Having ‘the talk’ about college finances

Samrah Abbasi, Eli Traub, Editor-at-Large, Page Editor

Together, a student and parent face off against major costs of college in a football game. David Boyle, coordinator of college counseling at Glenbrook North said the student should be the quarterback of the college selection process, but the parents need to be involved in financial decisions. Graphic by Theresa Lee

Despite attending presentations about paying for college, senior Thane Gesite felt confused about the college financial aid process. She had little guidance from her parents, who had not been through the college financial process in the United States, which made it difficult for her to address the topic.

  “There was a total lack of communication,” said Gesite. “I thought my dad took care of [the College Scholarship Service Profile], but he had never heard of it before.”

David Boyle, coordinator of college counseling at Glenbrook North, said the conversation about paying for college should start when GBN officially launches the college process in November of the student’s junior year.

Paula Bishop, financial aid for college advisor, said in a phone interview that when planning the conversation about financial aid, students should schedule a time to talk with their parents.

“To be ready for this meeting with [your parents], you should have an idea on what kinds of schools you want to go to and then look at the cost of attendance on their website,” said Bishop. “Don’t just look at tuition.”

Boyle said the cost of attendance includes everything that the university or college is going to charge a student.

“It includes tuition, room and board, general fees, insurance fees, student-activities fees and any kind of fee that the institution is going to charge,” Boyle said.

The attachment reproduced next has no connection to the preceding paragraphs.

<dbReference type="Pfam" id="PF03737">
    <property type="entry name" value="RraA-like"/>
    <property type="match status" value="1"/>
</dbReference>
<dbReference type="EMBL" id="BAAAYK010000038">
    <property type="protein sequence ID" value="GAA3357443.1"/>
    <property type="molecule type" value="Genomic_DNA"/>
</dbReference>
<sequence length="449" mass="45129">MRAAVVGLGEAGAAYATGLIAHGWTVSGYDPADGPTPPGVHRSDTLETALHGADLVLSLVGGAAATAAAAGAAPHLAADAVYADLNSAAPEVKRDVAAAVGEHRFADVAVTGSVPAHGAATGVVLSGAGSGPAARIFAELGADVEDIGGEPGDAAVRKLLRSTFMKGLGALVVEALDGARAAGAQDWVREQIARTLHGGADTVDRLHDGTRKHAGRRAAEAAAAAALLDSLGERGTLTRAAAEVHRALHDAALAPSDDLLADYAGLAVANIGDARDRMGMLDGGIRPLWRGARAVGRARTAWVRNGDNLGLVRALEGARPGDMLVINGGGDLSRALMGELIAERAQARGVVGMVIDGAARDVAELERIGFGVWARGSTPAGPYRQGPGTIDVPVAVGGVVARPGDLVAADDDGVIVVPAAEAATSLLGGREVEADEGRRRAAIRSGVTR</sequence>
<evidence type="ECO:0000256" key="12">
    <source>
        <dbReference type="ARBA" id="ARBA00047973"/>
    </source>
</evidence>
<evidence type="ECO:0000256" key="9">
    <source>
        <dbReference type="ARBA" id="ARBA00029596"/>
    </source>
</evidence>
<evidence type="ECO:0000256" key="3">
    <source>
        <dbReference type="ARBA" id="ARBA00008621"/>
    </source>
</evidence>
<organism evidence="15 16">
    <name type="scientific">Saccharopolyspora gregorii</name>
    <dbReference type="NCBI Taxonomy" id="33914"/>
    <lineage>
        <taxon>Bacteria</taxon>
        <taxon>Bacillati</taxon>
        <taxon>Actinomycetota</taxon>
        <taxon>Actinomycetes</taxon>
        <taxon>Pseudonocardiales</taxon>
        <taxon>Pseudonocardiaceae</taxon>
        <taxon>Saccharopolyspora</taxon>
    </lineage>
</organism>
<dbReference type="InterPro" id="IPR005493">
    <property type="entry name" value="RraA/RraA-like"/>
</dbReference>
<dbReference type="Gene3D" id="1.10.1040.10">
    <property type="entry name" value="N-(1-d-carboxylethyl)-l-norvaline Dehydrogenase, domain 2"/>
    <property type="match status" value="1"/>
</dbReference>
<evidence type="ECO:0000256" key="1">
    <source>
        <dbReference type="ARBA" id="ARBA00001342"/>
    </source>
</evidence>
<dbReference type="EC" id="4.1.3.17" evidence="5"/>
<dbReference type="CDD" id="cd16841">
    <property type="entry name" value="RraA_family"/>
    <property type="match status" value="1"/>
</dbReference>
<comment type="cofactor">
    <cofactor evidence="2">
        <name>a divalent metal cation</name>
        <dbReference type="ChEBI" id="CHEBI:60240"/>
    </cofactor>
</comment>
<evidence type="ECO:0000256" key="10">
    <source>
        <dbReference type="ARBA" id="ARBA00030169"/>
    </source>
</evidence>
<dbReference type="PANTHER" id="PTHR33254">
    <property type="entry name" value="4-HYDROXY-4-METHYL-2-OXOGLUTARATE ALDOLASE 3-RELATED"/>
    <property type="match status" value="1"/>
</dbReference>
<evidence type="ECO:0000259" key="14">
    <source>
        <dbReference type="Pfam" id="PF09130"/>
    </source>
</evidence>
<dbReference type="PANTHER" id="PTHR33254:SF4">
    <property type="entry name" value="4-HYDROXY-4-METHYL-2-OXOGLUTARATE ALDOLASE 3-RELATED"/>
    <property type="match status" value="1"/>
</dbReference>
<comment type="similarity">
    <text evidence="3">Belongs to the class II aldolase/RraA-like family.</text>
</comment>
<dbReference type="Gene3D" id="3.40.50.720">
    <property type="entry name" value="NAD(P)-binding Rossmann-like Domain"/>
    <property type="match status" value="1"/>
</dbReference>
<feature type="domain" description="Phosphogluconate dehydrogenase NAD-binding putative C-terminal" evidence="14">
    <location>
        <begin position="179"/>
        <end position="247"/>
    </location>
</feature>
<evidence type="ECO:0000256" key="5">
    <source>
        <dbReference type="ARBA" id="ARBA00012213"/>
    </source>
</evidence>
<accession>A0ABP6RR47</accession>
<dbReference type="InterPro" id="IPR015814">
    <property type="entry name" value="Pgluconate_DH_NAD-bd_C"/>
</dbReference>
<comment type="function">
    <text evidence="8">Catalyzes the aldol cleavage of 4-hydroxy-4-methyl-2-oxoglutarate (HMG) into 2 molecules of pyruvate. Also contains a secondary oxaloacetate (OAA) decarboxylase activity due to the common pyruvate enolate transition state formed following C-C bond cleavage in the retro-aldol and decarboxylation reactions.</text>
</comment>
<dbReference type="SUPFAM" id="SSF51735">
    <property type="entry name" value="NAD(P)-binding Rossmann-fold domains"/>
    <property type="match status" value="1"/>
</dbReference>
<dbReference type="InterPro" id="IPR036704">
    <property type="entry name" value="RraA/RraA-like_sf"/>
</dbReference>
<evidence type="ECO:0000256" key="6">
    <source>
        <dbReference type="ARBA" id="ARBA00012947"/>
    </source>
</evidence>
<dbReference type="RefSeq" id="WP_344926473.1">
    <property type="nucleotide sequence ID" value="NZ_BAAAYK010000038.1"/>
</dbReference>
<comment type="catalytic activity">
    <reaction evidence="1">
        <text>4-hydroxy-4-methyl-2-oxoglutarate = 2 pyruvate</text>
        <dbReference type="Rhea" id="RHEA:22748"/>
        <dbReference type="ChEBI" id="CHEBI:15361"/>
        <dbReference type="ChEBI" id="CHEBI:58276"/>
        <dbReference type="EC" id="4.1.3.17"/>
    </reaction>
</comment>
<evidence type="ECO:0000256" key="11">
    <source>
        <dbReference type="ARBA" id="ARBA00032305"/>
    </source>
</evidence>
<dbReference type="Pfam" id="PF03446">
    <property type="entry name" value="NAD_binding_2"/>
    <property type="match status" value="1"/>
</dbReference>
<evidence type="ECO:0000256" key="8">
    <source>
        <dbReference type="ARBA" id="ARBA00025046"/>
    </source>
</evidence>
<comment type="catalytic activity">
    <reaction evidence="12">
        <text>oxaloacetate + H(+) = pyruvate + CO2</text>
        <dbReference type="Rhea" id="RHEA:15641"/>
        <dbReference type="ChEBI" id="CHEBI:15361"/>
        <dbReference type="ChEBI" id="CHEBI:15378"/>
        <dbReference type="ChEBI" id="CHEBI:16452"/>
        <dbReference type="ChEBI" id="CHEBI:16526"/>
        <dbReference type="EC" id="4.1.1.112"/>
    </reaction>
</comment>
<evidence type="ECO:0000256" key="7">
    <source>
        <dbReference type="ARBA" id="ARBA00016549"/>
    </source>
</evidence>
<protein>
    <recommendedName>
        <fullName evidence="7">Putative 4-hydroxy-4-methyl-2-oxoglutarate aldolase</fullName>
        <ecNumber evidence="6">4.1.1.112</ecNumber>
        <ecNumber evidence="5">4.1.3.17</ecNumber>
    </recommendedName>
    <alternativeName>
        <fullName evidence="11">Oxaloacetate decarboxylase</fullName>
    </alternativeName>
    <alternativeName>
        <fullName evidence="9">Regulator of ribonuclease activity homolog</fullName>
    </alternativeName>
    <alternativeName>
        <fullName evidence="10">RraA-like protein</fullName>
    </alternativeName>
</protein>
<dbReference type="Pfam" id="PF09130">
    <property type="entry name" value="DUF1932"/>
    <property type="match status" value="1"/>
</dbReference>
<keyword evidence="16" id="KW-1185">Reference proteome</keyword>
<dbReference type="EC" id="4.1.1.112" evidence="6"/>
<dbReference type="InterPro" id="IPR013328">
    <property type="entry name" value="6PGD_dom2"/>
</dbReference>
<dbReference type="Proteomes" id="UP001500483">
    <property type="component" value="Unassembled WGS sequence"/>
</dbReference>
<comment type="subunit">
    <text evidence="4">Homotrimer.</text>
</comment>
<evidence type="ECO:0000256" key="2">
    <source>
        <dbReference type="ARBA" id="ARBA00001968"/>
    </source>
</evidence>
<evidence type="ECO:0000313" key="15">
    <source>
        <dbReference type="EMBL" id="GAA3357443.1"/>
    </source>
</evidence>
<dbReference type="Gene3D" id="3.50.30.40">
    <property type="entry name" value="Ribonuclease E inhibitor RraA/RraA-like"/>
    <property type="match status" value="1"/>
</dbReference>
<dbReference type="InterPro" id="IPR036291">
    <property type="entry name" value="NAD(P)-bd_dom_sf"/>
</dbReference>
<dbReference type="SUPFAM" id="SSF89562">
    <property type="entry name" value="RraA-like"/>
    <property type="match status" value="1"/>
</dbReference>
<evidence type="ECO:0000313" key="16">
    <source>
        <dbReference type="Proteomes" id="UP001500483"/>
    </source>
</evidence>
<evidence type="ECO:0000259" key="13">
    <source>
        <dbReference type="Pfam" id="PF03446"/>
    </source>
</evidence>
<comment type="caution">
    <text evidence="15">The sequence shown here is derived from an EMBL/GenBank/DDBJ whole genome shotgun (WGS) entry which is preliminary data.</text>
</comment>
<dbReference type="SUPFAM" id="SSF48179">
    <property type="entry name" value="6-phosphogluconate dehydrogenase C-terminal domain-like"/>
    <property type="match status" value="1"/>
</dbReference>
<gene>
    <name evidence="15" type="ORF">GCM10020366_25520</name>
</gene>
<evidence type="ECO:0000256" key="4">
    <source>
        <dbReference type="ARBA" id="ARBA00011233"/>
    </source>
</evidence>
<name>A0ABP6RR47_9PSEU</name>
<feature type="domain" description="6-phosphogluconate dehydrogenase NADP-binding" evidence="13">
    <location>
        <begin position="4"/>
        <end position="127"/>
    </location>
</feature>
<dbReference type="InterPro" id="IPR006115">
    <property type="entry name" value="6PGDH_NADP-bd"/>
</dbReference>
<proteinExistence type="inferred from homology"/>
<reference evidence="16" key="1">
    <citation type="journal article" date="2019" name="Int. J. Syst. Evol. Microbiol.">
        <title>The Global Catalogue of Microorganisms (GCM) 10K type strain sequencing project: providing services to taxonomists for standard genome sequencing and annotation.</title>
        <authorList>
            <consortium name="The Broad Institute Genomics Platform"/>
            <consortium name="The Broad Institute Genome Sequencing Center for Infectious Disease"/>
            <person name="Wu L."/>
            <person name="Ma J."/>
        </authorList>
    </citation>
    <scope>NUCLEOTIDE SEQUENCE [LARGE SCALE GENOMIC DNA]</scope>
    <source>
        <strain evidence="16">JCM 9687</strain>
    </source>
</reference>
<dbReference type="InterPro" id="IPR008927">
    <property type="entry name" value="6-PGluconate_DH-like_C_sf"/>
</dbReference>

Bishop said students should try the net price calculators on each college’s website to estimate the possible aid they might receive.

The net price calculator helps a lot because a student will have an idea of how much they might need to pay, said Bishop.

Boyle said the conversation between parents and students can include the following questions: How much are the parents willing to put forth for education? Is it a set amount per year? Is it a total set amount? Can that money be supplemented with scholarships?

“The conversation is not so much a formulaic conversation, it’s more of a general understanding,” said Boyle. “So as the student goes out and learns about how much schools cost, they have a plan [for financing college].”

Boyle said the overall discussion should also include the value of the education compared to the monetary price.

“Sometimes parents will come to me and say, ‘I am willing to spend “x” for one university but not “x” for another university,’” Boyle said.

Bishop said students should also communicate their role in the process of financing college.

Tell the parents that the student is willing to help by getting good grades to hopefully be eligible for merit awards at some colleges and also be willing to take out a student loan to help,” Bishop said.

Gesite said in the future she would keep the communication strong by initiating the conversation and making sure both parties are updated.

“That was my first mistake — just ignoring the conversation,” Gesite said.